Home' Army News : February 4th 2010 Contents COMBINED PROPERTY RENT
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ALARGE crowd of eager,
sweating autophiles, hard-
ly able to contain twitch-
ing camera shutter button
fingers, waits in 36C heat for the
covers to come off.
They are keen to see Armygeddon's
high-powered replacement unveiled to
the revhead public at the Summernats
car show in Canberra.
When the modified 1978 Ford LTD
staff car is revealed, the first thing that
attracts admiring looks is the huge
The chromed Ford V8 pumps out
an unbelievable 525kW of power.
When it is fired up it sends a rumble
though chests and, if listened to for
any length of time, would induce hear-
The vehicle's next most striking
feature is its paint job; the organic
green paint scheme with a rising sun
blended into the rear panels looks
The paint work alone would turn
heads anywhere, even if the car was
under tow and didn't have an engine.
The specially made chrome, five-
spoke, 18-inch wheels boast a rising
sun badge and the words Team Army.
The car can carry a driver and three
lucky passengers. Rear passengers
enter through modified doors and are
seated in green-and-black racing seats,
complete with harnesses.
Absent is a stereo for obvious rea-
sons, as the only soundtrack to be
heard is the one thumping through the
front fire wall.
The dash accommodates 12 gauges
set into carbon fibre, with a silver steel
finish. The RPM gauge would not be
out of place in an Abrams tank. The
steering wheel and centrally mounted
gear stick are both finished in silver.
Designed to perform burnouts,
cruise around motorsport and recruit-
ing events, and to attract trade trainees
to the Army, the $240,000 LTD took
18 months to build.
Trainee mechanics at the Army
School of Electrical and Mechanical
Engineers at Albury-Wodonga worked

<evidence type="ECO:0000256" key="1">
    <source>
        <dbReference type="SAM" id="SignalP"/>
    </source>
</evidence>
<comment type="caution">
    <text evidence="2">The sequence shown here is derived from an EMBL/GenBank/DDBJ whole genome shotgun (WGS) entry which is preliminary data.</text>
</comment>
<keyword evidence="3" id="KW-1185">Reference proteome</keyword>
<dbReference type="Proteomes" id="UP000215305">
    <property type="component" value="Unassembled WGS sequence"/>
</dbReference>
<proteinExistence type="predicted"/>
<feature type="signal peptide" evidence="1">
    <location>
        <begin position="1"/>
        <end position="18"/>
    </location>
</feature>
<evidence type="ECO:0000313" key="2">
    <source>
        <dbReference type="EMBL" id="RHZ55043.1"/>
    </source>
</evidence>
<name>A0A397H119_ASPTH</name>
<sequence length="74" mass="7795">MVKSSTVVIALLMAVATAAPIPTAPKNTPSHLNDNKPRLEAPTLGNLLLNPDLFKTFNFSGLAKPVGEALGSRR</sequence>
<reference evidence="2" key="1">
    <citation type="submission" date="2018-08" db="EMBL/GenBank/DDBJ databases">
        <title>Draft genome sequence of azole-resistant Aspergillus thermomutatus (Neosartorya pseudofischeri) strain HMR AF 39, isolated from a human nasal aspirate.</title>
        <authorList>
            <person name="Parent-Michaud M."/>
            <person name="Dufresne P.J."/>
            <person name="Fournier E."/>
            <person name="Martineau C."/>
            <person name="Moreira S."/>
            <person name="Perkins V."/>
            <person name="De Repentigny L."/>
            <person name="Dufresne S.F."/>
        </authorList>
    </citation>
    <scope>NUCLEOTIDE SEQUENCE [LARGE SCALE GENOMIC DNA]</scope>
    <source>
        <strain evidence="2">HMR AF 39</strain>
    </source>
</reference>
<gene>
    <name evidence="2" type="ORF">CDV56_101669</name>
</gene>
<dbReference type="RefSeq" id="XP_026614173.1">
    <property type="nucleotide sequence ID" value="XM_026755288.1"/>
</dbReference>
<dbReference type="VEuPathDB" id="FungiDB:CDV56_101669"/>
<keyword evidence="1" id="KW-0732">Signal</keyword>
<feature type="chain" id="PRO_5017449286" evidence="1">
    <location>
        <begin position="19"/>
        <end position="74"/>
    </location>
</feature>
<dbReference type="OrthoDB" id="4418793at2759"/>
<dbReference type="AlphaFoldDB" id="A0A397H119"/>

on the initiative, known as Project
Cfn Jason Ralph put in more than
200 hours to get the vehicle ready for
"It gives us the opportunity to work
on a car which is completely different
to anything we have in the Army," he
says. "We learn skills working on this
vehicle which allows us to fix prob-
lems on other vehicles."
He describes the new vehicle as
"You look around here (at
Summernats) and there is not another
car of that same type built to that high
Even Summernats founder Chic
Henry was impressed. "He came up
and said, 'You guys have really hit the
nail on the head with this car'," Cfn
Ralph says. "I feel proud I've had a
hand in creating it."
For the knockers who contend
Armygeddon and Project Digger are
a waste of money, Cfn Ralph is proof
the Team Army concept works.
"Armygeddon was one of the rea-
sons I joined the Army. I saw it at
Queensland raceway a couple of years
ago," he says. "I thought these guys
get to do a pretty awesome job and
they love what they are doing so much
and give up their own time to help put
together and maintain a car."
Team Army boss Lt-Col Tom
Regener says Team Army and Project
Digger was money well spent. "The
project aligns with the Government's
new Kickstart initiative to combat skill
shortages in technical trades," he says.
"It costs around $120,000 a year
to operate the team and fits in with
the Kickstart program to invest $100
million to support 21,000 young
Australians to enter trades."
The Project Digger vehicle will be
officially named soon and is due to
appear at Top Gear Live in Sydney this
month, Clipsal 500 in Adelaide and the
F1 Grand Prix in Melbourne in March,
and the Careers Expo in Melbourne in
Slick look: An impressive rendering of the rising sun badge adorns the side of the 1978 Ford LTD
staff car, while a more traditional image of the badge is cast in the wheels (above). Team Army
members (below) are justifiably proud of their handiwork.
Photos by Sgt Andrew Hetherington
Army's latest recruiting
attraction dazzles car
buffs at Summernats,
reports Sgt Andrew
Army February 4, 2010
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